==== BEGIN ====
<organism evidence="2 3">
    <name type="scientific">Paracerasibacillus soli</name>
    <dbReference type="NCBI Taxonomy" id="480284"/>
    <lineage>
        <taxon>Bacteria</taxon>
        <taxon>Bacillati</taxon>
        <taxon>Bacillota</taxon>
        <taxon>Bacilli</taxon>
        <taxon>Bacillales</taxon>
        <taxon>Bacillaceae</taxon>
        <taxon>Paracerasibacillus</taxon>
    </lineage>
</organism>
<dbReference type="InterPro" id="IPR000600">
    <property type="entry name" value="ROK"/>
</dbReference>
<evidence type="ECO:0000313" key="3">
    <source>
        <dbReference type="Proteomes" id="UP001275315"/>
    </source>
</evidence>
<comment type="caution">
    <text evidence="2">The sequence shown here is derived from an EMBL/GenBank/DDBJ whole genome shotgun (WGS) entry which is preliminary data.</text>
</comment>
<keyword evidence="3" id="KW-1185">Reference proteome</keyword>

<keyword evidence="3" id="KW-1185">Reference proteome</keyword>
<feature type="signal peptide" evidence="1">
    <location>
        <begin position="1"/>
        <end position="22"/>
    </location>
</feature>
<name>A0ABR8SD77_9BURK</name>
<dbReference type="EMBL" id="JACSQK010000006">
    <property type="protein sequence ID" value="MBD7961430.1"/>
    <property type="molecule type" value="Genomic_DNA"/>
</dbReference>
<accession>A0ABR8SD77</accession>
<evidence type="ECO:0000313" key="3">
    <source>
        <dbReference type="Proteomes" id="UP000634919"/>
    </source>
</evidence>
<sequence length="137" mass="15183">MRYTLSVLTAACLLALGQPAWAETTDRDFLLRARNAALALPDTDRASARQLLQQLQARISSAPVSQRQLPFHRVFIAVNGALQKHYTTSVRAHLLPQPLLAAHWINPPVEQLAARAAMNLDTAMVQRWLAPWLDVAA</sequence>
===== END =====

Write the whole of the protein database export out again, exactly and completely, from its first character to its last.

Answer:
<organism evidence="2 3">
    <name type="scientific">Paracerasibacillus soli</name>
    <dbReference type="NCBI Taxonomy" id="480284"/>
    <lineage>
        <taxon>Bacteria</taxon>
        <taxon>Bacillati</taxon>
        <taxon>Bacillota</taxon>
        <taxon>Bacilli</taxon>
        <taxon>Bacillales</taxon>
        <taxon>Bacillaceae</taxon>
        <taxon>Paracerasibacillus</taxon>
    </lineage>
</organism>
<dbReference type="InterPro" id="IPR000600">
    <property type="entry name" value="ROK"/>
</dbReference>
<evidence type="ECO:0000313" key="3">
    <source>
        <dbReference type="Proteomes" id="UP001275315"/>
    </source>
</evidence>
<comment type="caution">
    <text evidence="2">The sequence shown here is derived from an EMBL/GenBank/DDBJ whole genome shotgun (WGS) entry which is preliminary data.</text>
</comment>
<keyword evidence="3" id="KW-1185">Reference proteome</keyword>

<keyword evidence="3" id="KW-1185">Reference proteome</keyword>
<feature type="signal peptide" evidence="1">
    <location>
        <begin position="1"/>
        <end position="22"/>
    </location>
</feature>
<name>A0ABR8SD77_9BURK</name>
<dbReference type="EMBL" id="JACSQK010000006">
    <property type="protein sequence ID" value="MBD7961430.1"/>
    <property type="molecule type" value="Genomic_DNA"/>
</dbReference>
<accession>A0ABR8SD77</accession>
<evidence type="ECO:0000313" key="3">
    <source>
        <dbReference type="Proteomes" id="UP000634919"/>
    </source>
</evidence>
<sequence length="137" mass="15183">MRYTLSVLTAACLLALGQPAWAETTDRDFLLRARNAALALPDTDRASARQLLQQLQARISSAPVSQRQLPFHRVFIAVNGALQKHYTTSVRAHLLPQPLLAAHWINPPVEQLAARAAMNLDTAMVQRWLAPWLDVAA</sequence>